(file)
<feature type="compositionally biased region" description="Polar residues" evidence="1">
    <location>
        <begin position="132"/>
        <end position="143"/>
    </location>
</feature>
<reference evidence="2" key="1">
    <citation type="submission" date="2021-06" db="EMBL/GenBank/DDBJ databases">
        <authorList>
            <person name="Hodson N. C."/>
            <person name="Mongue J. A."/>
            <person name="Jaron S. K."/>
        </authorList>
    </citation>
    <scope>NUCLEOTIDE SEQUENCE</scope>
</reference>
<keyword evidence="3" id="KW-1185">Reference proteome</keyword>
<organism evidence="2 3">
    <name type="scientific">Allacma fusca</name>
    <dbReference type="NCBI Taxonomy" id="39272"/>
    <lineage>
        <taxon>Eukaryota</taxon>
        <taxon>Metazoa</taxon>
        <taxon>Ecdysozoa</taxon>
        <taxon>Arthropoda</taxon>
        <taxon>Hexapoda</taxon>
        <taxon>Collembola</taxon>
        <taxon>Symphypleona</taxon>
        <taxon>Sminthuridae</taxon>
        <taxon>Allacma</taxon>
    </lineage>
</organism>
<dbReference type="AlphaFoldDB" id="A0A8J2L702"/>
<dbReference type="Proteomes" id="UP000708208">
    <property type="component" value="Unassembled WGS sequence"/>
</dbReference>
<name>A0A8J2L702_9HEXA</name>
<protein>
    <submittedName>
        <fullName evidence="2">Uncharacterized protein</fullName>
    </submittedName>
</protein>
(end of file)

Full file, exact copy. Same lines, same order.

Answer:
<feature type="compositionally biased region" description="Polar residues" evidence="1">
    <location>
        <begin position="132"/>
        <end position="143"/>
    </location>
</feature>
<reference evidence="2" key="1">
    <citation type="submission" date="2021-06" db="EMBL/GenBank/DDBJ databases">
        <authorList>
            <person name="Hodson N. C."/>
            <person name="Mongue J. A."/>
            <person name="Jaron S. K."/>
        </authorList>
    </citation>
    <scope>NUCLEOTIDE SEQUENCE</scope>
</reference>
<keyword evidence="3" id="KW-1185">Reference proteome</keyword>
<organism evidence="2 3">
    <name type="scientific">Allacma fusca</name>
    <dbReference type="NCBI Taxonomy" id="39272"/>
    <lineage>
        <taxon>Eukaryota</taxon>
        <taxon>Metazoa</taxon>
        <taxon>Ecdysozoa</taxon>
        <taxon>Arthropoda</taxon>
        <taxon>Hexapoda</taxon>
        <taxon>Collembola</taxon>
        <taxon>Symphypleona</taxon>
        <taxon>Sminthuridae</taxon>
        <taxon>Allacma</taxon>
    </lineage>
</organism>
<dbReference type="AlphaFoldDB" id="A0A8J2L702"/>
<dbReference type="Proteomes" id="UP000708208">
    <property type="component" value="Unassembled WGS sequence"/>
</dbReference>
<name>A0A8J2L702_9HEXA</name>
<protein>
    <submittedName>
        <fullName evidence="2">Uncharacterized protein</fullName>
    </submittedName>
</protein>